Apothio, LLC v. Kern County, et al., No. 1:2020cv00522 - Document 72 (E.D. Cal. 2021)

Court Description: ORDER GRANTING 58 Defendants' Joint Motion for Discovery Stay, signed by Magistrate Judge Jennifer L. Thurston on 1/7/2021. (Hall, S)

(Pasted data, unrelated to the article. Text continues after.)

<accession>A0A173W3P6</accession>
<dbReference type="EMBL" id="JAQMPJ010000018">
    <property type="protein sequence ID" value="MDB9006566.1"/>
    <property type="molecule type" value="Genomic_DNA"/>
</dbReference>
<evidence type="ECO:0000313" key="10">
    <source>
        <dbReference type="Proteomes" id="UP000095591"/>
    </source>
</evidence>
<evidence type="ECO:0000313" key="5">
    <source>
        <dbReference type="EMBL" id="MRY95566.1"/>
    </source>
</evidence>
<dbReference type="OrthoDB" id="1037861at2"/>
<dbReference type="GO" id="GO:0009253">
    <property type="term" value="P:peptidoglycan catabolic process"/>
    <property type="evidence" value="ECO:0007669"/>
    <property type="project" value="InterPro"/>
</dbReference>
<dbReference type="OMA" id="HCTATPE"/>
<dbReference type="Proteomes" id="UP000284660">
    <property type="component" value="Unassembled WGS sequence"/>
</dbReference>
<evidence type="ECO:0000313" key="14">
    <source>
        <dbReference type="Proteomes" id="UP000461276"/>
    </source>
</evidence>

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1 2 3 4 5 6 7 8 UNITED STATES DISTRICT COURT 9 EASTERN DISTRICT OF CALIFORNIA 10 11 APOTHIO, LLC, Plaintiff, 12 v. 13 14 KERN COUNTY, et al., 15 Defendants. 16 ) ) ) ) ) ) ) ) ) ) Case No.: 1:20-cv-00522-NONE-JLT ORDER GRANTING DEFENDANTS’ JOINT MOTION FOR DISCOVERY STAY (Doc. 58) On November 12, 2020, Defendants California Department of Fish and Wildlife and its 17 18 director Charlton H. Bonham (State Defendants), and Defendants County of Kern, the Kern County 19 Sheriff’s Office, Sheriff Donny Youngblood and Sergeant Joshua Nicholson (County Defendants) 20 filed a joint motion for discovery stay. (Doc. 25.) Plaintiff filed an opposition to the stay on November 21 24, 2020. (Doc. 61.) On December 3, 2020, defendants filed a reply. (Doc. 66.) Plaintiff filed a sur- 22 reply on December 11, 2020. (Doc. 69.) For the reasons set forth below, Defendants’ joint motion for 23 discovery stay is GRANTED. 24 I. Relevant Background 25 The plaintiff filed this civil action on April 10, 2020. (Doc. 1.) The plaintiff alleges that, on 26 October 25, 2019, state and county law enforcement agents entered farm fields in Kern County and 27 ordered contract growers to destroy Apothio’s cannabis sativa L. (marijuana) plants. (Doc. 1 at 26-28.) 28 The state and county law enforcement agencies conducted the search with a search warrant. (Doc. 1 at 1 1 27.) The plaintiff asserts that the warrant was defective because of an incorrect description of Trent 2 Jones (Apothio’s principal) and the acreage grown and because it ignored Apothio’s status as a 3 research entity under California law. (Doc. 1 at 27-28.) 4 Based on the warrant’s alleged defect, the plaintiff brings its first and second causes of action 5 under 42 U.S.C. § 1983 as a Fourth Amendment search and seizure violation and as a Fourteenth 6 Amendment violation of due process. (Doc. 1 at 41-43.) The third cause of action alleges the crop 7 eradication and “the decision of the Defendants to prohibit Plaintiff’s hemp Production” was a Fifth 8 Amendment “taking” brought as a 42 U.S.C. § 1983 action. (Doc. 1 at 44.) The same search and 9 seizure and due process theories are essentially repeated as state civil rights violations under 10 California’s “Bane Act” (Cal. Civ. Code § 52.1), in the fourth, fifth, sixth and seventh causes of 11 action. (Doc. 1 at 45, 47, 48-49, 50.) 12 13 On June 12, 2020, defendants each filed motions to dismiss and the State Defendants joined the County Defendants’ motion to strike. (Docs. 19, 21, 24.) 14 On September 16, 2020, plaintiff filed a motion to set a deadline for initial disclosures. (Doc. 15 49.) On September 30, 2020, State Defendants filed an opposition (Doc. 50) and County Defendants 16 also filed an opposition (Doc. 52). The Court granted plaintiff’s motion and ordered the parties to 17 exchange initial disclosures on or before October 23, 2020. (Doc. 55.) According to the plaintiff, the 18 disclosures were exchanged on October 23, 2020. (Doc. 58-1 at 4.) 19 On October 30, 2020, Trent Jones was arraigned for criminal misdemeanor charges related to 20 the facts of this case. (Doc. 58-2 at 4, Smith Decl. ¶ 19.) Specifically, the charges are for the illegal 21 cultivation and sale of marijuana. (Doc. 58-2 at 47.) 22 On October 14, 2020, plaintiff emailed written discovery propounded on defendants. (Doc. 58- 23 1 at 4.) To the State Defendants, plaintiff served a Request for Production of Documents, Set 1, and to 24 the County Defendants, plaintiff served a Request for Production of Documents, Set 1, and Requests 25 for Admission, Set 1. (Smith Decl. ¶ 4; Doc. 58-2 at 6-38.) 26 On November 12, 2020, Defendants filed a joint motion for discovery stay. (Doc. 25.) Plaintiff 27 filed an opposition to the stay on November 24, 2020. (Doc. 61.) On December 3, 2020, Defendants 28 filed a reply. (Doc. 66.) The parties also filed a joint statement regarding the discovery disagreement. 2 1 (Doc. 65.) On December 11, 2020, plaintiff filed a sur-reply. (Doc. 69.) 2 II. Legal Standard 3 The Ninth Circuit has affirmed that district courts have “wide discretion in controlling 4 discovery.” Little v. City of Seattle, 863 F.2d 681, 685 (9th Cir. 1988). Though the Ninth Circuit has 5 not provided a clear standard for evaluating a motion to stay discovery pending resolution of a 6 potentially dispositive motion, it has affirmed that district courts may grant such a motion for good 7 cause. Id. (affirming district court's decision to stay discovery pending resolution of motion for 8 summary judgment); Wenger v. Monroe, 282 F.3d 1068, 1077 (9th Cir. 2002) (affirming district 9 court's grant of protective order staying discovery pending resolution of motion to dismiss). Federal 10 Rule of Civil Procedure 26 states “[t]he court may, for good cause, issue an order to protect a party or 11 person from annoyance, embarrassment, oppression, or undue burden or expense,” including 12 forbidding discovery. Fed. R. Civ. P. 26(c)(1). The party seeking a protective order has the burden “to 13 ‘show good cause’ by demonstrating harm or prejudice that will result from the discovery.” Rivera v. 14 NIBCO, Inc., 364 F.3d 1057, 1063 (9th Cir. 2004). 15 “[T]he Federal Rules of Civil Procedure does not provide for automatic or blanket stays of 16 discovery when a potentially dispositive motion is pending.” Mlejnecky v. Olympus Imaging Am. Inc., 17 2011 WL 489743, at *6 (E.D. Cal. 2011). District courts do not favor blanket stays of discovery 18 because “delaying or prolonging discovery can create unnecessary litigation expenses and case 19 management problems.” Salazar v. Honest Tea, Inc., 2015 WL 6537813, at *1 (E.D. Cal. 2015) 20 (citing Simpson v. Specialty Retail Concepts, Inc., 121 F.R.D. 261, 263 (M.D.N.C. 1988)). When 21 evaluating a motion to stay, district courts “inevitably must balance the harm produced by a delay in 22 discovery against the possibility that the motion will be granted and entirely eliminate the need for 23 such discovery.” Simpson, 121 F.R.D. at 263. 24 District courts in the Ninth Circuit often apply a two-pronged test to decide whether to stay 25 discovery. Mlejnecky, 2011 WL 4889743, at *6; Seven Springs Ltd. P'ship v. Fox Capital Mgmt. 26 Corp., 2007 WL 1146607, at *1 (E.D. Cal. 2007). The first prong requires that the pending motion “be 27 potentially dispositive of the entire case, or at least dispositive on the issue at which discovery is 28 aimed.” Id. The second prong requires the court to “determine whether the pending, potentially 3 1 dispositive motion can be decided absent additional discovery.” Id. If either prong is not met, 2 discovery should proceed. Id. Further, a party has no constitutional right to a stay of civil proceedings during the pendency of 3 4 a criminal investigation or prosecution, nor does the Constitution protect a party from being forced to 5 choose between the consequences of asserting or waiving his Fifth Amendment rights in the civil 6 proceedings. Baxter v. Palmigiano, 425 U.S. 308, 318-19 (1976); Fed. Sav. & Loan Ins. Corp. v. 7 Molinaro, 889 F.2d 899, 902 (9th Cir. 1989). Even so, after considering "the particular circumstances 8 and competing interests involved in the case," a court has discretion either to stay the entire 9 proceeding or fashion some other, less drastic way to protect a party's Fifth Amendment 10 rights. Keating v. Office of Thrift Supervision, 45 F.3d 322, 324 (9th Cir. 1995); see also eBay, Inc. v. 11 Digital Point Solutions, Inc., No. C 08-4052 JF (PVT), 2010 WL 702463, at *5 (N.D. Cal. Feb. 25, 12 2010) (considering plaintiff's proposed alternatives to a stay, but ultimately denying stay). "The case 13 for staying civil proceedings is 'a far weaker one' when '[n]o indictment has been returned[, and] no 14 Fifth Amendment privilege is threatened." Molinaro, 889 F.2d at 903 (quoting SEC v. Dresser Indus., 15 Inc., 628 F.2d 1368, 1376 (D.C. Cir. 1980) (en banc)). In considering whether to stay proceedings, the court "should consider 'the extent to which the 16 17 defendant's [F]ifth [A]mendment rights are implicated.'" Keating, 45 F.3d at 324 (quoting Molinaro, 18 889 F.2d at 902). In addition, the court should consider the following factors: (1) the interest of the plaintiffs in proceeding expeditiously with this litigation or any particular aspect of it, and the potential prejudice to the plaintiffs of a delay; (2) the burden which any particular aspect of the proceedings may impose on defendants; (3) the convenience of the court in the management of its cases, and the efficient use of judicial resources; (4) the interests of persons not parties to the civil litigation; and (5) the interest of the public in the pending civil and criminal litigation. 19 20 21 22 23 Id. at 325. It is defendants' burden to persuade the court a stay is appropriate. Clinton v. Jones, 520 24 U.S. 681, 708 (1997). 25 III. Analysis 26 A. 27 As a preliminary matter, the requirement of the existence of a nexus between the 28 Relatedness of the Actions parallel proceedings sufficient to show that such proceedings are related and involve substantially 4 1 similar issues is the threshold factor for a stay. See Ashworth v. Albers Med., Inc., 229 F.R.D. 527, 531 2 (S.D. W. Va. 2005). Absent this required nexus, the myriad of tangible concerns in favor of a stay, 3 including the protection of a defendant’s Fifth Amendment interest and the deleterious effect of civil 4 discovery on the prosecution or defense, dissipates. 5 Defendants allege that good cause to stay discovery exists because plaintiff’s principal, Trent 6 Jones, has been arraigned for criminal charges. (Doc. 58-1 at 6.) Plaintiff, however, argues that the 7 misdemeanor case against Trent Joes is not a parallel proceeding, and the civil claims will survive the 8 outcome of the misdemeanor case. (Doc. 61 at 11.) Plaintiff further alleges that Apothio’s case 9 predates the misdemeanor case against Trent Jones by nearly a year. (Doc. 61 at 11.) 10 Though Trent Jones is not a named plaintiff in this action, the issues in the civil action and the 11 ongoing criminal investigation are “related” and “substantially similar” inasmuch as the civil action 12 arises out of Trent Jones’s alleged unlawful conduct in connection with marijuana possession. As 13 Defendants allege, Jones was arraigned on October 30, 2020 for criminal misdemeanor charges related 14 to the facts of this case. (Doc. 58-1 at 4; Smith Decl. ¶ 19, Exh. G.) Thus, because the parallel 15 proceedings will likely involve an overlap of witnesses and documentary evidence, the Court finds 16 that this factor weighs in favor of a stay. 17 B. Jones’s Fifth Amendment Privilege 18 "While the extent to which a defendant's Fifth Amendment rights are implicated is a significant 19 factor, it is only one consideration to be weighed against the other five factors." ESG Capital Partners 20 LP v. Stratos, 22 F. Supp. 3d 1042, 1045 (C.D. Cal. 2014) (citing Keating, 45 F.3d at 326). Though 21 the invocation of a defendant’s Fifth Amendment privilege demands serious consideration, it is still 22 permissible to allow a parallel civil case to proceed, even if the trier of fact draws adverse inferences 23 from a defendant’s invocation of his Fifth Amendment rights. Keating, 45 F.3d at 326 (citing Baxter v. 24 Palmigiano, 425 U.S. 308, 318 (1976)). 25 Defendants contend that Jones’s complete responses to defendants’ discovery in this civil 26 matter brought by his company cannot be assured because of his rights against self-incrimination. 27 (Doc. 58-1 at 6.) Plaintiff argues in response that speculation about whether Jones might invoke the 28 Fifth Amendment is hypothetical and such an invocation could not prejudice the defendants. (Doc. 61 5 1 at 18.) As noted above, Defendants’ arguments premised on the Fifth Amendment are unavailing. 2 3 Even if the criminal case cause Jones, in his individual capacity, to assert his Fifth Amendment 4 privilege given the factual and legal overlap between the investigation and the civil case here, 5 corporate defendants are entitled to no such privilege. Braswell v. United States, 487 U.S. 99, 102 6 (1988). Nor does the privilege extend to corporate records. Bellis v. United States, 417 U.S. 85, 88 7 (1974). Moreover, a custodian of corporate records “has no privilege to refuse production [even if] 8 their contents tend to incriminate him.” Wilson v. United States, 221 U.S. 361, 382 (1911); but 9 see Taylor, Bean & Whitaker Mortg. Corp. v. Triduanum Fin., Inc., No. 2:09-CV-0954 FCD EFB, 10 2009 WL 2136986, at *3 (E.D. Cal. July 15, 2009) (staying action involving corporate defendant 11 where "Fifth Amendment rights of every director or officer who may speak on behalf of the 12 [corporation] are implicated, and thus, [the corporation] is likely to be greatly prejudiced"). Apothio, 13 LLC is the sole corporate entity named in this action. That Jones serves as the principal of the 14 corporate entity named in this action does not warrant a stay of discovery, given the totality of the 15 record before the Court. Defendants may still elicit valuable testimony from unnamed corporate 16 representatives and compel production of relevant records given the inapplicability of the Fifth 17 Amendment privilege to the corporate entities. The extent to which Jones’s Fifth Amendment rights 18 are implicated does not warrant a stay of this action. 19 C. 20 The other Keating factors also weigh in Plaintiff’s favor and against granting a stay based on 21 Other Keating Factors the pendency of the criminal investigation. 1. 22 Plaintiff’s Interest in Proceeding “Courts have recognized that a civil plaintiff has an interest in having her case resolved 23 24 quickly.” ESG Capital, 22 F. Supp. 3d at 1046. Plaintiff notes that it has been over a year since the 25 alleged destruction, and the misdemeanor case could take “years” to resolve1. (Doc. 61 at 12.) Plaintiff 26 claims an interest in collecting evidence while it is still fresh, before witnesses’ memories fade and 27 28 1 The Speedy Trial Act applies to misdemeanor cases too. Thus, it is fully within Jones’s control whether the matter is determined within 70 days or whether it takes longer. 6 1 evidence becomes stale. (Doc. 61 at 12-14.) Plaintiff also claims that Defendants’ alleged “destruction 2 and subsequent press blitz threaten Apothio’s continued financial viability.” (Doc. 61 at 13.) Plaintiff 3 contends that the alleged destruction and Kern County’s public statements have hurt the plaintiff’s 4 relationship with its existing partners and made it difficult to forge relationships with new partners. 5 (Doc. 61 at 13.) In reply, Defendants contend that it is the criminal acts alleged against Apothio that 6 bring with them the prejudice it argues, suggesting that the criminal charges explain “the reticence of 7 potential business partners and banks and other businesses in the highly regulated cannabis industry.” 8 (Doc. 66 at 3-4.) Plaintiff has a strong interest in pursuing the merits of his case. This factor weighs in 9 its favor. 10 11 2. Burden on Defendants As for the burden on defendants, “[c]ourts have found that even when a defendant’s Fifth 12 Amendment rights are implicated, this factor does not support granting a stay unless the defendant can 13 show other ‘compelling factors as described in Keating.’” ESG Capital, 22 F. Supp. 3d at 1046 14 (quoting Gen. Elec. Co. v. Liang, No. CV 13-08670 DDP (VBKx), 2014 WL 1089264, at *5 (C.D. 15 Cal. Mar. 19, 2014)). As explained above, a custodian of corporate records cannot invoke a Fifth 16 Amendment privilege over those records simply because the contents of the records are potentially 17 incriminating to him in his individual capacity. See Sanrio, Inc. v. Ronnie Home Textile Inc., No. 2:14- 18 CV-06369-RSWL, 2015 WL 1062035, at *2 (C.D. Cal. Mar. 10, 2015). “[T]he custodian of corporate 19 or entity records holds those documents in a representative rather than a personal 20 capacity.” Id. (citing Braswell, 487 U.S. at 109-10). Any burden imposed on the entity plaintiff in 21 litigating this action does not outweigh other factors favoring continuation of these proceedings. 22 Defendants contend that discovery should be stayed because Plaintiff should not be permitted 23 to misuse the civil discovery process for Jones’s criminal case. (Doc. 58-1 at 6-8.) Defendants allege 24 that even though criminal investigations are protected from disclosure, Apothio has attempted to 25 obtain criminal investigative materials through document requests in this civil case and to lift the seal 26 on the criminal investigation, including filing a petition for writ of mandate in the Kern County 27 Superior Court, Case No., BCV-20-100711. (Doc. 58-1 at 6.) Defendants further allege that if the 28 sealed documents are released to the plaintiff, Plaintiff can use the deposition of witnesses in the civil 7 1 matter to gain advantage for Jones in the criminal matter.2 (Doc. 58-1 at 8.) Defendants also claim that 2 they will be prejudiced by the inability to obtain discovery, alleging that Jones can refuse to respond to 3 discovery by claiming the privilege against self-incrimination, and that the defendants will not have 4 the benefit of the sealed documents in taking Jones’ deposition. (Doc. 58-1 at 9-10.) 5 Plaintiff contests this, alleging that there has been no concerted effort to obtain investigative 6 files on behalf of Jones. (Doc. 61 at 11.) Plaintiff further asserts that because the “sealed” materials 7 have been released by the Superior Court to counsel in the misdemeanor case, Defendants’ concerns 8 are moot. (Doc. 61 at 11-12.) Although the “sealed” materials have been released, this does not render 9 Defendants’ concerns moot. The allegations demonstrate exactly what the Defendants contend, that 10 the Plaintiff is attempting to obtain criminal investigative materials. The fact that Jones’s criminal 11 defense lawyer has access to the documents, does not render the criminal court’s order null.3 12 Moreover, the evidence demonstrates that Kern County Superior Court Judge Bradshaw denied 13 Apothio’s motion to unseal the warrant files, which Apothio sought after Jones’s criminal attorney 14 received the documents. (Doc 66 at 2; Doc. 66-2 at 2, Smith Supp. Decl. ¶¶ 2-3.) Defendants also argue that defendants’ official information and informant identities are 15 16 privileged and not discoverable. (Doc. 58-1 at 8.) In response, the plaintiff argues that the informant 17 privilege to protect the sources that inform the probable cause for the search warrant is now moot 18 because of the Superior Court’s release of that document without any redactions. (Doc. 61 at 15.) 19 Regarding the official information privilege, the plaintiff contends that this is a qualified and narrow 20 privilege that must be supported by specific facts, and even when those standards are met, because it is 21 a qualified privilege, the official information privilege can give way due to the importance of material 22 sought to the fair presentation of the litigant’s case. (Doc. 61 at 16.) To the extent that the Plaintiff is attempting to misuse the civil discovery process and obtain 23 24 materials from an ongoing criminal investigation, the Court finds that a stay would be warranted. 25 26 2 27 28 Without doubt, for all of the reasons Plaintiff argues here that the stay is detrimental to it, Plaintiff has a significant interest in Jones being acquitted in the criminal case. 3 If this were the case, seemingly, Apothio would simply obtain the documents from Jones who would have the right the documents in the possession of the criminal defense lawyer. The Court surmises that Jones knows that he would face consequences from the criminal court should he share the documents with Apothio. 8 1 3. Judicial Efficiency 2 “[E]xpeditious resolution of cases is, as a general matter, preferable to delay of the Court’s 3 docket.” SEC v. Alexander, No. 10-CV-04535-LHK, 2010 U.S. Dist. LEXIS 138547, at *16 (N.D. 4 Cal. Dec. 22, 2010). Because “the court has an interest in clearing its docket,” this factor weighs in 5 favor of denying defendants’ motion. Molinaro, 889 F.2d at 903. Plaintiff contends that the efficient 6 use of judicial resources would be to proceed with discovery, as that could lead to a quicker resolution 7 of the case. (Doc. 61 at 18.) Plaintiff also alleges that discovery could facilitate realistic settlement 8 negotiations. (Doc. 61 at 18.) Additionally, Plaintiff claims that because the parties differ between the 9 civil case and the criminal case, judicial economy would not be served by staying discovery pending 10 resolution of the criminal case. (Doc. 61 at 18-19.) In reply, Defendants assert that they will be 11 prejudiced by Plaintiff’s open-ended discovery and depositions of law enforcement while criminal 12 charges and investigation against Apothio and Jones are ongoing. (Doc. 66 at 3.) Nonetheless, for the 13 reasons set forth above, this factor weighs in Plaintiff’s favor. 14 4. Public and Non-Party Interests 15 The public has an interest in relatively speedy resolution of civil matters. See Keating, 45 F.3d 16 at 326. Plaintiff argues that it has alleged that police misled judicial officers to purposefully destroy 17 Apothio’s crops in violation of state and federal law permitting hemp regulation, and the public has an 18 interest in holding the government accountable for abuses of power. (Doc. 61 at 19.) Plaintiff also 19 alleges that Apothio and other hemp cultivators have important research partners, and these research 20 institutions have a significant interest in discovery proceeding without delay. (Doc. 61 at 19.) Given 21 the court’s strong interest in resolving cases on the merits, there is some heft to this argument. Plaintiff 22 also argues that the potentially privileged nature of some of the documents does not implicate any 23 public interest. (Doc. 61 at 20-21.) In reply, the Defendants allege that the criminal charges and not 24 Apothio’s civil suit explains the reticence of potential business partners and banks and other 25 businesses to associate with Apothio. (Doc. 66 at 4.) Regardless of the impetus of the impacts on 26 Apothio’s business, this consideration is offset by the public interest in relatively speedy resolution of 27 civil matters. See Keating, 45 F.3d at 326. 28 In sum, after considering each of the Keating factors and the extent to which defendants’ Fifth 9 1 Amendment rights may be implicated by discovery in this action, the Court finds a stay of this action 2 based on the ongoing criminal proceedings is unwarranted, at this time. However, as discussed below, 3 the Court finds that a stay is warranted pending resolution of the motions to dismiss. 4 D. 5 Pending Motions to Dismiss As set forth above, district courts in the Ninth Circuit often apply a two-pronged test to decide 6 whether to stay discovery. Mlejnecky, 2011 WL 4889743, at *6; Seven Springs Ltd. P'ship v. Fox 7 Capital Mgmt. Corp., 2007 WL 1146607, at *1 (E.D. Cal. 2007). The first prong requires that the 8 pending motion “be potentially dispositive of the entire case, or at least dispositive on the issue at 9 which discovery is aimed.” Id. The second prong requires the court to “determine whether the 10 pending, potentially dispositive motion can be decided absent additional discovery.” Id. If either prong 11 is not met, discovery should proceed. Id. 12 As to the first prong, Defendants contend that the pending motions to dismiss will dispose of 13 the complaint. (Doc. 58-1 at 10-12.) Defendants assert that the motions to dismiss will dispose of the 14 complaint essentially because Plaintiff’s crops are legally and factually contraband under federal law, 15 and that Plaintiff can have no property interest in such contraband. (Doc. 58-1 at 11-12.) In opposition, 16 Plaintiff argues that the pending motions to dismiss do not justify staying discovery. (Doc. 61 at 24- 17 30.) Plaintiff contends that Defendants cannot satisfy the first prong of the relevant framework 18 because Defendants’ motion to dismiss even if granted would neither be dispositive nor change the 19 issues or parties subject to discovery. (Doc. 61 at 26.) 20 Defendants allege that the motions to dismiss filed by State Defendants and County 21 Defendants assert Apothio’s claims regarding violations of state and federal civil rights law, including 22 unconstitutional search and seizure, the taking of its property, and due process violations, are 23 uniformly unfounded. (Doc. 58-1 at 10.) Defendants contend that the marijuana plants seized were 24 contraband, affording no protected civil rights. (Doc. 58-1 at 10.) Defendants assert that the complaint 25 attempts to plead around the contraband status of Apothio’s marijuana plants by asserting legal 26 conclusions as facts. (Doc. 58-1 at 11.) Defendants allege that the complaint admits that law 27 enforcement tested the plants, and Apothio criticizes the method of testing without citing to any 28 studies of its own showing the THC levels of the seized plants were below 0.3 percent. (Doc. 58-1 at 10 1 2 11-12.) Plaintiff contends that certain claims based on the same factual predicate as those in the 3 motions to dismiss will survive because Defendants did not move to dismiss them. (Doc. 61 at 26.) 4 Plaintiff also contends that the motions to dismiss will not dispose of the case because Defendants’ 5 argument—that Apothio’s crops are legally and factually contraband under federal law, and that 6 Apothio can have no property interest in contraband—has no application to Apothio’s Fourth 7 Amendment claim. (Doc. 61 at 27.) Plaintiff accordingly argues that Defendants’ argument will not 8 dispose of the complaint because Plaintiff’s Fourth Amendment claim does not require a property 9 interest to succeed. (Doc. 61 at 27.) Toward this end, Plaintiff alleges that its claim that the acts of 10 Defendants deprived it of its intellectual property can survive. Plaintiff relies upon Siva Enterprises v. 11 Ott, 2018 WL 6844714, at *5 (C.D. Cal. Nov. 5, 2018) for this proposition. 12 Though the Court does not here determine the merits of the motions to dismiss, it has taken a 13 “preliminary peek” and finds that defendants’ arguments are sufficiently meritorious for a finding that 14 the motions are potentially dispositive of the case. See Spearman v. I Play, Inc., 2018 WL 1382349, at 15 *2 (E.D. Cal. Mar. 19, 2018) (noting a court can take a “preliminary peek” at a dispositive motion to 16 determine if the first prong to stay discovery is satisfied). As Defendants assert, law enforcement’s 17 testing found Apothio’s marijuana plants were contraband, and if true, Plaintiff can have no property 18 interest in such contraband. (Doc. 58-1 at 11-12.) Notably, Plaintiff relies upon Siva Enterprises v. Ott, 19 2018 WL 6844714, at *5 (C.D. Cal. Nov. 5, 2018) for the proposition that a cannabis company can 20 state a claim for theft of the intellectual property associated with the operation. However, Plaintiff is 21 not claiming that its data was seized, it claims that its plants were. Thus, as part of its “peek” into the 22 motions to dismiss, the Court observes that Siva does not address the situation here, where the plants 23 were seized and, instead, addressed a situation in which data was stolen. The Court finds no part of 24 Siva that suggests that characterizing contraband as intellectual property, transforms it from illegal 25 contraband to lawful property. 26 Also, it is inconsequential that the motions to dismiss did not address the state law claims. (See 27 Doc. 61 at 26-27.) Dismissal of the federal law causes of action would require the Court to dismiss the 28 state causes of action for lack of supplemental jurisdiction. 11 As to the second prong, Defendants contend that discovery is not necessary to decide the 1 2 motions to dismiss. (Doc. 58-1 at 12.) Plaintiff claims that it is not suggesting that further discovery is 3 needed to deny the motions to dismiss, but merely that a stay is inappropriate because the motions to 4 dismiss are both doomed to fail and will not dispose of many important claims. (Doc. 61 at 29-30.) 5 Accordingly, there is no genuine dispute regarding whether the pending, potentially dispositive 6 motions to dismiss can be decided absent additional discovery. Because the Court finds that the pending motions to dismiss are potentially dispositive of the 7 8 entire case and can be decided absent additional discovery and the Ninth Circuit’s two-pronged test is 9 satisfied, the Court concludes that discovery should not proceed. 10 11 IV. Conclusion and Order As discussed above, though the Court finds that a stay of discovery is not warranted based on 12 the ongoing criminal proceedings and the Keating factors, the Court concludes that based on the 13 pending dispositive motions to dismiss, a stay of discovery is warranted. For the foregoing reasons, 14 Defendants’ motion to stay discovery (Doc. 58) is GRANTED pending resolution of the motions to 15 dismiss. 16 17 18 19 IT IS SO ORDERED. Dated: January 7, 2021 /s/ Jennifer L. Thurston UNITED STATES MAGISTRATE JUDGE 20 21 22 23 24 25 26 27 28 12